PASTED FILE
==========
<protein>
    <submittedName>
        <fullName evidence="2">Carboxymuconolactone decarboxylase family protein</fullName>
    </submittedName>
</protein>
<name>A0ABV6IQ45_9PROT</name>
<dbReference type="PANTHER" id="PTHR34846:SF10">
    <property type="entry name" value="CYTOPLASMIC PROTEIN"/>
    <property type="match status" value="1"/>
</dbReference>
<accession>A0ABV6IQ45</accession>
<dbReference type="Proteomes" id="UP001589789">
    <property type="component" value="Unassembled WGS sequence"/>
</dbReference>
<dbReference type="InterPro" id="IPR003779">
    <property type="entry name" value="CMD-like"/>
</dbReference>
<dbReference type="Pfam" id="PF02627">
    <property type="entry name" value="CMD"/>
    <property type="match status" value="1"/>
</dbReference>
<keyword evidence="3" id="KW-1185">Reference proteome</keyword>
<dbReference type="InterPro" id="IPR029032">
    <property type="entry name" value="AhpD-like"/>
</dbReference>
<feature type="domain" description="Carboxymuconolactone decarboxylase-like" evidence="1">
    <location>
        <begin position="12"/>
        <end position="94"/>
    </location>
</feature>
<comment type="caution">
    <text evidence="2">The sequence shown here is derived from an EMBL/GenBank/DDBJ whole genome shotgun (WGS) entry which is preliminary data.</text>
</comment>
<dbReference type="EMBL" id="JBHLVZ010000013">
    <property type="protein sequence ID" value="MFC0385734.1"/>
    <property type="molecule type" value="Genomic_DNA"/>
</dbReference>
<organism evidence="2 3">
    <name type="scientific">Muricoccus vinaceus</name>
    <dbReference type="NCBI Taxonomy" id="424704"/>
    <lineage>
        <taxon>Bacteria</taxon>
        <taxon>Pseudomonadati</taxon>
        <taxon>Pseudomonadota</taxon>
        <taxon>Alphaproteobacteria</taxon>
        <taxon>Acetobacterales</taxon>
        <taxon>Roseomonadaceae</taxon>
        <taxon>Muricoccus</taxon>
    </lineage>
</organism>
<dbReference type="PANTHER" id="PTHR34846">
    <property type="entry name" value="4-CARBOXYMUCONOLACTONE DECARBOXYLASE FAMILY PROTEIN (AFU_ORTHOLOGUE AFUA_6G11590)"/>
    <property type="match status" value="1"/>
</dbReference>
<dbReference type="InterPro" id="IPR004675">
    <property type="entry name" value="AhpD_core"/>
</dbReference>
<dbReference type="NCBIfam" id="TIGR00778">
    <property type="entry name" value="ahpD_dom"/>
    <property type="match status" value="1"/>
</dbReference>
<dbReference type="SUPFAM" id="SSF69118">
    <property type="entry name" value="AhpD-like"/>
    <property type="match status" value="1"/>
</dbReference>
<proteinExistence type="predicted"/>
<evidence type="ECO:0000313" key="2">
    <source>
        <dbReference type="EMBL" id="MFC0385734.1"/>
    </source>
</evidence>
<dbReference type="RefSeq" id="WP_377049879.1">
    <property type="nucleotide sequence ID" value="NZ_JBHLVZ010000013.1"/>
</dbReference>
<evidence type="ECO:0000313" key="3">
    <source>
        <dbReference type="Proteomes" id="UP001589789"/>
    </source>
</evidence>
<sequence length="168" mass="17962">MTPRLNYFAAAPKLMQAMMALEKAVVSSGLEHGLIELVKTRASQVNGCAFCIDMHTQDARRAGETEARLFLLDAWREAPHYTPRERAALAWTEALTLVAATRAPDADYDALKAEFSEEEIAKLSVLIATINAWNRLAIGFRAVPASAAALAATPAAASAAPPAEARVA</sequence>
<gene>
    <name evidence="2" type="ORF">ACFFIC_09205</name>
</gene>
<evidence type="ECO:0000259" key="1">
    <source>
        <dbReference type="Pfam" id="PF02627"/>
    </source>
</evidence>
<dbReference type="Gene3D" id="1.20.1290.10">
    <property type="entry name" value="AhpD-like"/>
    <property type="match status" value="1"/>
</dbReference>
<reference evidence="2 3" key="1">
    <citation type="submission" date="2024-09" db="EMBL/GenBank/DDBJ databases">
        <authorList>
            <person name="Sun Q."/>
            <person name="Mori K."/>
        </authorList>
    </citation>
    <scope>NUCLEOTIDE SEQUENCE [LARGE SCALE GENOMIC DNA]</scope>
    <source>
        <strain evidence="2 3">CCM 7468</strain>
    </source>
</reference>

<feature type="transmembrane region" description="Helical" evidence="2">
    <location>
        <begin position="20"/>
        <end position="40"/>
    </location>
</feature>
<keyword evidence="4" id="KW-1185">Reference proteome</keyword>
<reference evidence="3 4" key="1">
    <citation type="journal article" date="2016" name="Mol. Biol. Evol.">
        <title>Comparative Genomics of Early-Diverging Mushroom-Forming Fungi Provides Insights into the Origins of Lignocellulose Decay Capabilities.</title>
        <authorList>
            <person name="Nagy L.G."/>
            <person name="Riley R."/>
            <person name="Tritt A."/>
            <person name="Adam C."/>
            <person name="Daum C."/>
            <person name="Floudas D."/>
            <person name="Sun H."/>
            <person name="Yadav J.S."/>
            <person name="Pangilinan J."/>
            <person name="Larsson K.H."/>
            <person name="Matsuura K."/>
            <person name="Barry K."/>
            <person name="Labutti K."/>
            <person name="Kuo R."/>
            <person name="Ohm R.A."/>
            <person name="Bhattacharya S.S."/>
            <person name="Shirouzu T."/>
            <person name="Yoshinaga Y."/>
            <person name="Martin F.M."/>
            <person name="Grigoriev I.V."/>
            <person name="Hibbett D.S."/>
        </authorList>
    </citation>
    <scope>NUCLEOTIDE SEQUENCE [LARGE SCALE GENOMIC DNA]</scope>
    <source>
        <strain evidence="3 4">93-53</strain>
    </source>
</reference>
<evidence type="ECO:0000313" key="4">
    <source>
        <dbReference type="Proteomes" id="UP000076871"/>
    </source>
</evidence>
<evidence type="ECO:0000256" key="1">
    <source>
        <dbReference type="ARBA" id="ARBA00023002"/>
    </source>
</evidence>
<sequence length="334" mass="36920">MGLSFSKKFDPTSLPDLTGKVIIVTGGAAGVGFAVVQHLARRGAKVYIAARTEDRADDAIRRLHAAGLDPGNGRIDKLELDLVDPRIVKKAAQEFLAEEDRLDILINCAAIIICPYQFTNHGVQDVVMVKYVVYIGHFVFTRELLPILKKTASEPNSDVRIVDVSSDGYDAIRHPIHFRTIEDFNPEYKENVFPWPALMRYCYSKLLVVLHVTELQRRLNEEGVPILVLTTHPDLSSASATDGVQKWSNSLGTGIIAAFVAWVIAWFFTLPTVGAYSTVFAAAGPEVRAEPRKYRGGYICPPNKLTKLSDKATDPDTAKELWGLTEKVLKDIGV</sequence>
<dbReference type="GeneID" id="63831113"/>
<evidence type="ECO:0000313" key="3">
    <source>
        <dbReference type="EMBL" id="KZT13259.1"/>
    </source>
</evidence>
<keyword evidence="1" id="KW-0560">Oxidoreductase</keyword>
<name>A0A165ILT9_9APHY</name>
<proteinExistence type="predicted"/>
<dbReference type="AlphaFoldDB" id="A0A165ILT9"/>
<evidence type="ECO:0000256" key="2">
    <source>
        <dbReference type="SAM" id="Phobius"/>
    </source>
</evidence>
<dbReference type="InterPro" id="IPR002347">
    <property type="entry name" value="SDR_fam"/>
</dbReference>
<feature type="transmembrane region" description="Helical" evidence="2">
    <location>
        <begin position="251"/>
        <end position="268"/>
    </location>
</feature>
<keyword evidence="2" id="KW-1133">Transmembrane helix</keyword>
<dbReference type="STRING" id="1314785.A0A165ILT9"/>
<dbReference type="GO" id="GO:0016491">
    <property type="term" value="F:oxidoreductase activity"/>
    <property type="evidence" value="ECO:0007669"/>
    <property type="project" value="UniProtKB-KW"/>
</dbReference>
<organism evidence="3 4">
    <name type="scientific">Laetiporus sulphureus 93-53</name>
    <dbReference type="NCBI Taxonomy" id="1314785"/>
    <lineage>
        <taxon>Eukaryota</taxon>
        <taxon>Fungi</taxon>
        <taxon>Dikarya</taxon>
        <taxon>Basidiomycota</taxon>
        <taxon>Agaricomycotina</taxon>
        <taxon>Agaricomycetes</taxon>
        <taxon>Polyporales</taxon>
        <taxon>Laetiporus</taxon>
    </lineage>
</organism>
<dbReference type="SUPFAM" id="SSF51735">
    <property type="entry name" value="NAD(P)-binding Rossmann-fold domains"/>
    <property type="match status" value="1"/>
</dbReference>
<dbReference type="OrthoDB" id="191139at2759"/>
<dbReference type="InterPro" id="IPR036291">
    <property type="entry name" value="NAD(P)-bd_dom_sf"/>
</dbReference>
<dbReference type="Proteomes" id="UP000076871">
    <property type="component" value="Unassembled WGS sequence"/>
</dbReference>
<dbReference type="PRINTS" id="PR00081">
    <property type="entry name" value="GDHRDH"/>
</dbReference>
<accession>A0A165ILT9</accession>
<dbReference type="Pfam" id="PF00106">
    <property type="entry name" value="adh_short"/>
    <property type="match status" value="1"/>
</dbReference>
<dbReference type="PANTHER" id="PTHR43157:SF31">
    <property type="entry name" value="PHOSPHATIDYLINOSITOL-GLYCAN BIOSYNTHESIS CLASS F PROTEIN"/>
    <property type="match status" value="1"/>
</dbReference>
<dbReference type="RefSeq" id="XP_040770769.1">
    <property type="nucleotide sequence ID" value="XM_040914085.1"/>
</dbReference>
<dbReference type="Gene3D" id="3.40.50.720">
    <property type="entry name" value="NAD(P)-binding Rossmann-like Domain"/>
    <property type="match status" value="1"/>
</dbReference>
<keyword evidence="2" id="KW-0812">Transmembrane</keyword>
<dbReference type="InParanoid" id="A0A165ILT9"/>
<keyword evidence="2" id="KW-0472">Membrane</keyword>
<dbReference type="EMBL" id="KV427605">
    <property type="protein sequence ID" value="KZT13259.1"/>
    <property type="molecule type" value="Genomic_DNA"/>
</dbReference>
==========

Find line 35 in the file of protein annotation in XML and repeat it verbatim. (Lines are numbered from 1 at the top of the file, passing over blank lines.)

<dbReference type="EMBL" id="JBHLVZ010000013">